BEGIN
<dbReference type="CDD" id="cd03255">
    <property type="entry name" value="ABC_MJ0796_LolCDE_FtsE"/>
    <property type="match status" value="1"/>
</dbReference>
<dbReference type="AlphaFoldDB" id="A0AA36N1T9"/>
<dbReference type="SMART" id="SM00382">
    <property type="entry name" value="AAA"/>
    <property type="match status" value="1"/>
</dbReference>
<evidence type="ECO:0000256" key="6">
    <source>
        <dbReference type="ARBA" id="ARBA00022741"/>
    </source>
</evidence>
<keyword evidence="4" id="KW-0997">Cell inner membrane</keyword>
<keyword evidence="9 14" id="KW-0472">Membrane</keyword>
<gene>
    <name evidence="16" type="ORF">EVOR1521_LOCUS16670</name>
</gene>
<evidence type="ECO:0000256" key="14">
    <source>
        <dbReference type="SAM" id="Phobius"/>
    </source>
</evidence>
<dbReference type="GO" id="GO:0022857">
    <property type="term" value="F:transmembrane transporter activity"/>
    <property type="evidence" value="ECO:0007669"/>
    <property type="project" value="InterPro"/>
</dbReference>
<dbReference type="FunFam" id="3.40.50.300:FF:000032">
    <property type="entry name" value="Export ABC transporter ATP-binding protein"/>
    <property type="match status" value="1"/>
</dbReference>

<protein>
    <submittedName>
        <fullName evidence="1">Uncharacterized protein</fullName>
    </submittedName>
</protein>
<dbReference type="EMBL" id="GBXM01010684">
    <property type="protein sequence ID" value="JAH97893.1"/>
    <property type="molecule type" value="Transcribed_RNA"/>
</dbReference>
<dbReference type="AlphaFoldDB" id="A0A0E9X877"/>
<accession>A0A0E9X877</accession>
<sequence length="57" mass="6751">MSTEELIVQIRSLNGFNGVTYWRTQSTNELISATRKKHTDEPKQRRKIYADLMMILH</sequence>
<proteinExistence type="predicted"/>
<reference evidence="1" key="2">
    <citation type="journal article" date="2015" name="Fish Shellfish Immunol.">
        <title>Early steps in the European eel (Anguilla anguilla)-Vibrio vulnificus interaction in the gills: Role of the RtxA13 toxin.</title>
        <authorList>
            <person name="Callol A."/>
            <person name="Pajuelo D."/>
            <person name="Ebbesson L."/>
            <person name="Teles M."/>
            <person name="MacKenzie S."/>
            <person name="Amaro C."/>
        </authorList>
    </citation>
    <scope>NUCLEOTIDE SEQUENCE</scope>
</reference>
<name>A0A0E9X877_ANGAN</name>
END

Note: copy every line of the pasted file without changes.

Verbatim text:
<dbReference type="CDD" id="cd03255">
    <property type="entry name" value="ABC_MJ0796_LolCDE_FtsE"/>
    <property type="match status" value="1"/>
</dbReference>
<dbReference type="AlphaFoldDB" id="A0AA36N1T9"/>
<dbReference type="SMART" id="SM00382">
    <property type="entry name" value="AAA"/>
    <property type="match status" value="1"/>
</dbReference>
<evidence type="ECO:0000256" key="6">
    <source>
        <dbReference type="ARBA" id="ARBA00022741"/>
    </source>
</evidence>
<keyword evidence="4" id="KW-0997">Cell inner membrane</keyword>
<keyword evidence="9 14" id="KW-0472">Membrane</keyword>
<gene>
    <name evidence="16" type="ORF">EVOR1521_LOCUS16670</name>
</gene>
<evidence type="ECO:0000256" key="14">
    <source>
        <dbReference type="SAM" id="Phobius"/>
    </source>
</evidence>
<dbReference type="GO" id="GO:0022857">
    <property type="term" value="F:transmembrane transporter activity"/>
    <property type="evidence" value="ECO:0007669"/>
    <property type="project" value="InterPro"/>
</dbReference>
<dbReference type="FunFam" id="3.40.50.300:FF:000032">
    <property type="entry name" value="Export ABC transporter ATP-binding protein"/>
    <property type="match status" value="1"/>
</dbReference>

<protein>
    <submittedName>
        <fullName evidence="1">Uncharacterized protein</fullName>
    </submittedName>
</protein>
<dbReference type="EMBL" id="GBXM01010684">
    <property type="protein sequence ID" value="JAH97893.1"/>
    <property type="molecule type" value="Transcribed_RNA"/>
</dbReference>
<dbReference type="AlphaFoldDB" id="A0A0E9X877"/>
<accession>A0A0E9X877</accession>
<sequence length="57" mass="6751">MSTEELIVQIRSLNGFNGVTYWRTQSTNELISATRKKHTDEPKQRRKIYADLMMILH</sequence>
<proteinExistence type="predicted"/>
<reference evidence="1" key="2">
    <citation type="journal article" date="2015" name="Fish Shellfish Immunol.">
        <title>Early steps in the European eel (Anguilla anguilla)-Vibrio vulnificus interaction in the gills: Role of the RtxA13 toxin.</title>
        <authorList>
            <person name="Callol A."/>
            <person name="Pajuelo D."/>
            <person name="Ebbesson L."/>
            <person name="Teles M."/>
            <person name="MacKenzie S."/>
            <person name="Amaro C."/>
        </authorList>
    </citation>
    <scope>NUCLEOTIDE SEQUENCE</scope>
</reference>
<name>A0A0E9X877_ANGAN</name>